I'll take the
Great Depression of the 1930's over our current era of socioeconomic upheaval
any time. The 30's had style and grace: Big Bands playing to men in tuxedos and
women in pearls and flowing gowns, Art Deco, Fred Astaire and Ginger Rogers,
elegant motor cars, ornate movie palaces, and nattily-attired gangsters.
Between the Armistace and Pearl Harbor, the giant airships sailed the sky,
observed with great admiration and romance; reflections in the heavens of the
era's majestic Grace, White Star, and Cunard lines.
The July 1919
visit to our area of the 665-foot British Navy R-34
to a very different Roosevelt Field is remembered on a mural
on the second floor of the shopping center was doubtless visable from the
Jerusalem/Island Trees area. Such rigid giants faded after the Hindenburg
disaster in 1937 and were
replaced by blimps and, in 1940, the Goodyear blimp arrived and set down in the
meadows north of the old Stewart Line of the LIRR in what's now the "flower
section" of Levittown. Its brief visit was captured on film by Steve
Buczak, a friend of mine who recently passed away, and can be seen at the
The Second World
War saw the skies of Levittown abuzz with quality-control test flights from our
area's big defense contractors. On Hicksville Road, Grumman built nearly as
many F-4F Wildcats and F-6 Hellcats as Levitt & Sons built houses and the
nearby Republic Aviation Corporation mass-produced 15,000 P-47 Thunderbolts to
support the bombers bound to strategic targets in Germany.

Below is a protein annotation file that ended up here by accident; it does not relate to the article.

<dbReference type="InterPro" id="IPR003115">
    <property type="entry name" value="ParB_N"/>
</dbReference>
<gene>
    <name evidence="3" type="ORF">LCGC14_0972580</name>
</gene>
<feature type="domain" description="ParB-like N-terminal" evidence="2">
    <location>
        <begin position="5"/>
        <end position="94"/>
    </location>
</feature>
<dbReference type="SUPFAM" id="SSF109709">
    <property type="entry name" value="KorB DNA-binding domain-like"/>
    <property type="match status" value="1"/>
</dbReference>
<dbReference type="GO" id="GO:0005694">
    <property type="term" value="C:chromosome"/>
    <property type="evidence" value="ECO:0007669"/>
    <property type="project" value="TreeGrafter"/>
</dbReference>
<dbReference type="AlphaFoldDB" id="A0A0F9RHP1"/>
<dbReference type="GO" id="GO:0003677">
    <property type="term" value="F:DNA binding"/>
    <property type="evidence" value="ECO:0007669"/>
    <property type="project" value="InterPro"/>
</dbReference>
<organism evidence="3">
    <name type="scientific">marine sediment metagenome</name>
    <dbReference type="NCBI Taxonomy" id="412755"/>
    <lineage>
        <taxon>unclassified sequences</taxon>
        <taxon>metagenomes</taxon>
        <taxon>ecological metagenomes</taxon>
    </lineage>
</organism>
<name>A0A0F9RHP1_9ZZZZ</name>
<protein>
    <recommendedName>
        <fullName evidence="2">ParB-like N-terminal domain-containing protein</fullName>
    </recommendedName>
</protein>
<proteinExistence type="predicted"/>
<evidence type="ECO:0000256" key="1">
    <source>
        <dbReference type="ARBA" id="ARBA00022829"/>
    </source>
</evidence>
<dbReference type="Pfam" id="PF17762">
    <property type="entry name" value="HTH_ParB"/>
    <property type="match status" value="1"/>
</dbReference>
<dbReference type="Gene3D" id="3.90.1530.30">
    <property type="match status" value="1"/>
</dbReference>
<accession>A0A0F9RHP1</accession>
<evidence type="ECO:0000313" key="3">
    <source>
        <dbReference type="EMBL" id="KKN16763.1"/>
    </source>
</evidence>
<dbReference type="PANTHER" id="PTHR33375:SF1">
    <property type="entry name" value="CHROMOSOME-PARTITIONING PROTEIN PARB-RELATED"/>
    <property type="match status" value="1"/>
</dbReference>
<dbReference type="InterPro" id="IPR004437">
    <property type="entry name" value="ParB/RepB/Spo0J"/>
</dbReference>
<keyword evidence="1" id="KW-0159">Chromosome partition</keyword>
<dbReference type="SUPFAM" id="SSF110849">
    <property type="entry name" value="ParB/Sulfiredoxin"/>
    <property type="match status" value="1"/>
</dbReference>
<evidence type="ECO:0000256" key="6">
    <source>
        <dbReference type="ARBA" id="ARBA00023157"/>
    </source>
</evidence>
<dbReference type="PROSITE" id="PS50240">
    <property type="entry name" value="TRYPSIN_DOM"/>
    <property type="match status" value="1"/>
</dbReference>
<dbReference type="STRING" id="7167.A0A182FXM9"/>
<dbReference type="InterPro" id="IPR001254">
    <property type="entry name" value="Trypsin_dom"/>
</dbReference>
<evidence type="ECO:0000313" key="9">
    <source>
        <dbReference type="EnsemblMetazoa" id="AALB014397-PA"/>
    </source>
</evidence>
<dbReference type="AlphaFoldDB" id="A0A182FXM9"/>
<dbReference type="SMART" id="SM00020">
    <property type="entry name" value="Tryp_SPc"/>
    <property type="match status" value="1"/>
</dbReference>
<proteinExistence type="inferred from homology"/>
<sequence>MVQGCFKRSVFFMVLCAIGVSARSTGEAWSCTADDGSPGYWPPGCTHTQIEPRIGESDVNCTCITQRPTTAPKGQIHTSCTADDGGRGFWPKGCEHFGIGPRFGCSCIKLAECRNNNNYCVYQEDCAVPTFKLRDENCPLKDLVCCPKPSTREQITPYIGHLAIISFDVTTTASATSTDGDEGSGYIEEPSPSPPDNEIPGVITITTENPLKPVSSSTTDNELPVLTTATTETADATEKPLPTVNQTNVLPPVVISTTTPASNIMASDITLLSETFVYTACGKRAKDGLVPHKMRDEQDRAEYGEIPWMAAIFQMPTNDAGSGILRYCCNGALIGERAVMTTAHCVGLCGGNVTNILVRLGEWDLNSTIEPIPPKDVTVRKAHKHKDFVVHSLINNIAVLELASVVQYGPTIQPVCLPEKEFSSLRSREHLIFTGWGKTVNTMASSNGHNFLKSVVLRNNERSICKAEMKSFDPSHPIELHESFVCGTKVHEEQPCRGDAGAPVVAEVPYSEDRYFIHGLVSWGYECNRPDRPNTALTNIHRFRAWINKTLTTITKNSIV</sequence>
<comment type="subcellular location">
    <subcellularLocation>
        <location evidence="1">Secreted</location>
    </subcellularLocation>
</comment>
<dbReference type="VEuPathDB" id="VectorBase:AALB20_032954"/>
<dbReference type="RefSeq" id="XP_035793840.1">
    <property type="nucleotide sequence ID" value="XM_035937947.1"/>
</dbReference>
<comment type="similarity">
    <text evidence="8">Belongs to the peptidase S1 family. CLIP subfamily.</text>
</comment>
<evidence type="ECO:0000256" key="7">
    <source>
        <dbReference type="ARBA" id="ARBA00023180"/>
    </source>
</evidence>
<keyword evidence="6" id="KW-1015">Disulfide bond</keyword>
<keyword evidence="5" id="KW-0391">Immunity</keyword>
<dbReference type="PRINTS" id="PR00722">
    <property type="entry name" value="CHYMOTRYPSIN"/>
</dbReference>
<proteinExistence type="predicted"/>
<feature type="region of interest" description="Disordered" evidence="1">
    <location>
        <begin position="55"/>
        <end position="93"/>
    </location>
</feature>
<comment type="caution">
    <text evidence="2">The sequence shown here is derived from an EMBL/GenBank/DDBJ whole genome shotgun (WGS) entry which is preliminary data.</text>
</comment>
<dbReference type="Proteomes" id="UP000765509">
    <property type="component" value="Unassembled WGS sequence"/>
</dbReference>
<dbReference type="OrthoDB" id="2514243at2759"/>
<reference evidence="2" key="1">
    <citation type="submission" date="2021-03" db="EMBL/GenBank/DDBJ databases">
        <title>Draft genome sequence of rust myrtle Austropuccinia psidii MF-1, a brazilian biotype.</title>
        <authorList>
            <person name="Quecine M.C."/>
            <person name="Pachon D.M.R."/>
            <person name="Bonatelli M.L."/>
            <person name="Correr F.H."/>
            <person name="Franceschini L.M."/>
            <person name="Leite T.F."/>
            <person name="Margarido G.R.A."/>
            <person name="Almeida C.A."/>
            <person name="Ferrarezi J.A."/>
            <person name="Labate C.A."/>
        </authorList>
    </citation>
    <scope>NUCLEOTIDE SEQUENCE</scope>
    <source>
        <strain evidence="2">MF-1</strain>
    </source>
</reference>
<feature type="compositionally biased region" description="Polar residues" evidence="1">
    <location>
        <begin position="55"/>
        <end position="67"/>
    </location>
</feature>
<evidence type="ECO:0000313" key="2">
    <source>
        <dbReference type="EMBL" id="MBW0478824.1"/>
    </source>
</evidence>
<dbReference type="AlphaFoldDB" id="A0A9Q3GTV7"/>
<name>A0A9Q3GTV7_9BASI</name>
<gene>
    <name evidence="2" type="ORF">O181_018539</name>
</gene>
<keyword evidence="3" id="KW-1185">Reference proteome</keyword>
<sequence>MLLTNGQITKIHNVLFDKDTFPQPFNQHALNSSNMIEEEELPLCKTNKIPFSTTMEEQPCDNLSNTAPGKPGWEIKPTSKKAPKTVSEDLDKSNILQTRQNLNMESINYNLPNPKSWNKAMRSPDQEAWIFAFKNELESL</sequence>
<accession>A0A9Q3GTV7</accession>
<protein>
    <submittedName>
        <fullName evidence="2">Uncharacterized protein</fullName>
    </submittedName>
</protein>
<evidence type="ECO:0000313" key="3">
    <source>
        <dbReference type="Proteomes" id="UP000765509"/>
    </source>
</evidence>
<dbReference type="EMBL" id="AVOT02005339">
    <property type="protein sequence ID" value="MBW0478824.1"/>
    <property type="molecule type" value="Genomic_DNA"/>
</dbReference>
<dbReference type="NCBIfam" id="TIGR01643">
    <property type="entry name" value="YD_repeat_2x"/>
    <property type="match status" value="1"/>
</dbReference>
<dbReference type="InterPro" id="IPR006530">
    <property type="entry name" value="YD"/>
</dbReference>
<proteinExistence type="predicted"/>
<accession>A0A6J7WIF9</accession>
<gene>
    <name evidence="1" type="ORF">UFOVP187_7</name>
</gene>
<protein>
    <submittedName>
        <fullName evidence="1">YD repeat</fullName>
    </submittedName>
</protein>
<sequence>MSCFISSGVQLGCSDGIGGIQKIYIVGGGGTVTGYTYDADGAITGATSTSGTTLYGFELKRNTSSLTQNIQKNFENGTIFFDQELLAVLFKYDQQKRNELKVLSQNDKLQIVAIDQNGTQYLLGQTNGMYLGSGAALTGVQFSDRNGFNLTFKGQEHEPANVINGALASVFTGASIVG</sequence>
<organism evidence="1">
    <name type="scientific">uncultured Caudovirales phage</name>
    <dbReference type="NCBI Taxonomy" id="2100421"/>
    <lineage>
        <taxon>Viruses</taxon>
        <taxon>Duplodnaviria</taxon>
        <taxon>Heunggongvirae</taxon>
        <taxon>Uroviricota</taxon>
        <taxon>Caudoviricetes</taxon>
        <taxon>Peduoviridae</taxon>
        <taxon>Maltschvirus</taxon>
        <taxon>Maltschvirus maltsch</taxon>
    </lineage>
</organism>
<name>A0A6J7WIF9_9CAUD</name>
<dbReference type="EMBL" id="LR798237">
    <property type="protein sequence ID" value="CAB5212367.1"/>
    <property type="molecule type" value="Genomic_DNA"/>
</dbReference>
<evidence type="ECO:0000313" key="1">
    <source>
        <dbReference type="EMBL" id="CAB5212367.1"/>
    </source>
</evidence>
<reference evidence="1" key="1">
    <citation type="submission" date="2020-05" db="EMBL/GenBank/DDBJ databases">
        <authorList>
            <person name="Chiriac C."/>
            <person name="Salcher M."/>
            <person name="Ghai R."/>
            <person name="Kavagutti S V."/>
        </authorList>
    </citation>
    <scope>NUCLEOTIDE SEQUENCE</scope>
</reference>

produced the F-84 and Grumman made the F-14 fighters that put the teeth in the
U.S. fleet's strike capacity throughout the Cold War.
By then, of course,
flying machines were old hat in this neck-of-the-woods anyway as three rural
airfields - Nassau Airport (now the site of St. Bernard's Church), LWF Field
(now the Target store), and the Long Island Aviation Country Club (Blacksmith
Road and environs) had operated here in the 1920-50 era. Oddly enough, in 1955
a military aircraft crashed on Blacksmith Road without injuries or home
property damage where, just half a decade earlier, a runway was situated.
Cold War, the ubiquitous drone of the Grumman E-2 Hawkeye was part of Levittown
life; its signature twin turboprop and 24-foot rotating saucer antenna always
prompted a skywards gaze from the backyard. If Levittown symbolized the era's
American way of life than the Hawkeye - designed to be the eyes and ears of the
aircraft carrier task force - was an emblem of the awesome military might that
could be brought to bear to protect it. No less a fixture overhead was the
bird-like Concorde. Between November of 1977, when it began London-to-New York
service, and 2003, this Anglo-French SST rumbled over the Levittown skies a
couple of mornings every week.
father of an elementary school student, I'm reminded that the Hawkeye and
Concorde will seem as curious flying machines by the time my daughter's an
adult as the R-34
seems to us today.
Want to learn
more about the history of Levittown and the surrounding communities? Visit www.levittownhistoricalsociety.org
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